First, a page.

Instead, the falling markets resulted in yet more selling, which basically snowballed as computer-generated trades kept pressure on the market the entire day. “The only thing that kept the market from melting down even more was the closing bell,” recalls Mr. Dickson.
The next day the Federal Reserve Bank stepped in, reducing interest rates. The stock market reversed itself, moving higher.
Oct. 28 and 29, 1929. On Monday the 28th, the stock market fell 12.82 percent and then dropped another 11.73 percent the next day. The stock market of the 1920 had a lot of “wild West” in it, with little supervision over trading. The public had become enthusiastic buyers of stock, using “margin,” or borrowed money, to finance their purchases. Thus, when the market dropped sharply – in an era when stock prices were not instantaneously known – the public lost most of their savings. This lead to the Great Depression and, eventually, to reforms such as the formation of the Securities and Exchange Commission.
Sept. 17, 2001. After the 9/11 attacks, the markets were closed for three days. When they reopened, investors were unsure of what the attack might mean to consumers. Would they stop buying cars and houses? Would the US economy go into a recession?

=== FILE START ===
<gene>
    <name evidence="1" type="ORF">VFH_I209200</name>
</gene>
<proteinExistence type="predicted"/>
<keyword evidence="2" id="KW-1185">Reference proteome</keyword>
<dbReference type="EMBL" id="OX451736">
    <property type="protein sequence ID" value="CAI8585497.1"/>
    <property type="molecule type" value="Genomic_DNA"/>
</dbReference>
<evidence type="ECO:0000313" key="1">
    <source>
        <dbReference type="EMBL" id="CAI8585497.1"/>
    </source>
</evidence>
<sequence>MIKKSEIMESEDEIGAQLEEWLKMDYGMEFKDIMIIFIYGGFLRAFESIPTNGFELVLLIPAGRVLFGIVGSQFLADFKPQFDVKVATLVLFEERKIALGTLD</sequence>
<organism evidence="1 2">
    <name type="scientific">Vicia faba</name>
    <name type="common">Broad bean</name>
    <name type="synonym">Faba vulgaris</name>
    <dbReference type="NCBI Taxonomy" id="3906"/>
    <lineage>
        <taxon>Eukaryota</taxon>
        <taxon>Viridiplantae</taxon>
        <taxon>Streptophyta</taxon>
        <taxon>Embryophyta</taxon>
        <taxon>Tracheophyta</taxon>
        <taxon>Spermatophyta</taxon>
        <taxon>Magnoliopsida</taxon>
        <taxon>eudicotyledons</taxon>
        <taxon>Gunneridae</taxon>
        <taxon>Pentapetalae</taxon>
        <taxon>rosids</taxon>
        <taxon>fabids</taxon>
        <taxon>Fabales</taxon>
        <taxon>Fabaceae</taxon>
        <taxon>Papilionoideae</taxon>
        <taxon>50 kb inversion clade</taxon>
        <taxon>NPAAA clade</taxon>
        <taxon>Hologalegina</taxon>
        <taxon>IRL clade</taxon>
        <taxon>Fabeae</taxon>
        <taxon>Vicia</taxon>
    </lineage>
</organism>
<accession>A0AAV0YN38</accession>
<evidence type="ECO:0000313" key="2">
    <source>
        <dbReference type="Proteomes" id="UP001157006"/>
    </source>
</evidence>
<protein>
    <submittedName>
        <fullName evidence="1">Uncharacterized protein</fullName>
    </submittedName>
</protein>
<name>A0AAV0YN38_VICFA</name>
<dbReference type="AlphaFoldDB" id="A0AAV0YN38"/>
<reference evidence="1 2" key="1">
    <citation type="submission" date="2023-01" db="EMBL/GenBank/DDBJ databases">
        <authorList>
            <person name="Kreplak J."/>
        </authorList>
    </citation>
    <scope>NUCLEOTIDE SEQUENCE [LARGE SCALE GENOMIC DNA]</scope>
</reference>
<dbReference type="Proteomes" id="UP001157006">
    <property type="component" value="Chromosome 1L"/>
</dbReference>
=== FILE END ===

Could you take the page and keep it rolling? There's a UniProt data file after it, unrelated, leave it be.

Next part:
The market decline that day of 684 points, or about 7.1 percent, was part of a larger decline of about 20 percent over a month. By March 2002, it had made back all the losses. But then the Enron scandal hit and the so-called “Internet bubble” exploded, resulting in a two-year stock-market decline. The economy slipped into recession.
The financial market debacle of late 2008. The stock market had some bad days as the housing bubble burst and the entire financial system seemed to be on the verge of collapse. On Sept. 29, 2008, the Dow fell 777.68 points, or 6.98 percent. On Oct. 9, it dropped another 678 points, or 7.33 percent. Then, on Dec. 1 it lost another 679.95 points, or 7.7 percent. The economy went into a recession in December 2007, which lasted until June 2009.